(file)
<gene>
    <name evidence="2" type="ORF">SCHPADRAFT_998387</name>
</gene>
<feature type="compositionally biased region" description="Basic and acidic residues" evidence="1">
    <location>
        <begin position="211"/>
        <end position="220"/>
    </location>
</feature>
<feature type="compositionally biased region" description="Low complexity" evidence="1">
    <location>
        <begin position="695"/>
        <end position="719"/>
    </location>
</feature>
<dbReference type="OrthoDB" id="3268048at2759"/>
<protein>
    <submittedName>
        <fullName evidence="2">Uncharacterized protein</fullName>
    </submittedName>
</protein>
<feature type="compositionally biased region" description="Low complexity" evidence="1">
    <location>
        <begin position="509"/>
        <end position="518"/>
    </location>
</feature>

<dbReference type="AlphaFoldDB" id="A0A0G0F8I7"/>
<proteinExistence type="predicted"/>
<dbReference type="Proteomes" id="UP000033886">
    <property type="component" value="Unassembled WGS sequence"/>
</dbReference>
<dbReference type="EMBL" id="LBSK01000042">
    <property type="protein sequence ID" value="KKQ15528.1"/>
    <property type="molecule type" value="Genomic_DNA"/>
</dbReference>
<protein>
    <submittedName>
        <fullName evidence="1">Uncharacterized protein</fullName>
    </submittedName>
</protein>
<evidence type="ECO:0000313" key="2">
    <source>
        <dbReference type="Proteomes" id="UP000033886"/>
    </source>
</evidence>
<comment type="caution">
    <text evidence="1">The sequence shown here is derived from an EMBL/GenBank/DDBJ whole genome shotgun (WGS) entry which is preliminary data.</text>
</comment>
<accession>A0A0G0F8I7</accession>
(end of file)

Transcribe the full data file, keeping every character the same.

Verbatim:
<gene>
    <name evidence="2" type="ORF">SCHPADRAFT_998387</name>
</gene>
<feature type="compositionally biased region" description="Basic and acidic residues" evidence="1">
    <location>
        <begin position="211"/>
        <end position="220"/>
    </location>
</feature>
<feature type="compositionally biased region" description="Low complexity" evidence="1">
    <location>
        <begin position="695"/>
        <end position="719"/>
    </location>
</feature>
<dbReference type="OrthoDB" id="3268048at2759"/>
<protein>
    <submittedName>
        <fullName evidence="2">Uncharacterized protein</fullName>
    </submittedName>
</protein>
<feature type="compositionally biased region" description="Low complexity" evidence="1">
    <location>
        <begin position="509"/>
        <end position="518"/>
    </location>
</feature>

<dbReference type="AlphaFoldDB" id="A0A0G0F8I7"/>
<proteinExistence type="predicted"/>
<dbReference type="Proteomes" id="UP000033886">
    <property type="component" value="Unassembled WGS sequence"/>
</dbReference>
<dbReference type="EMBL" id="LBSK01000042">
    <property type="protein sequence ID" value="KKQ15528.1"/>
    <property type="molecule type" value="Genomic_DNA"/>
</dbReference>
<protein>
    <submittedName>
        <fullName evidence="1">Uncharacterized protein</fullName>
    </submittedName>
</protein>
<evidence type="ECO:0000313" key="2">
    <source>
        <dbReference type="Proteomes" id="UP000033886"/>
    </source>
</evidence>
<comment type="caution">
    <text evidence="1">The sequence shown here is derived from an EMBL/GenBank/DDBJ whole genome shotgun (WGS) entry which is preliminary data.</text>
</comment>
<accession>A0A0G0F8I7</accession>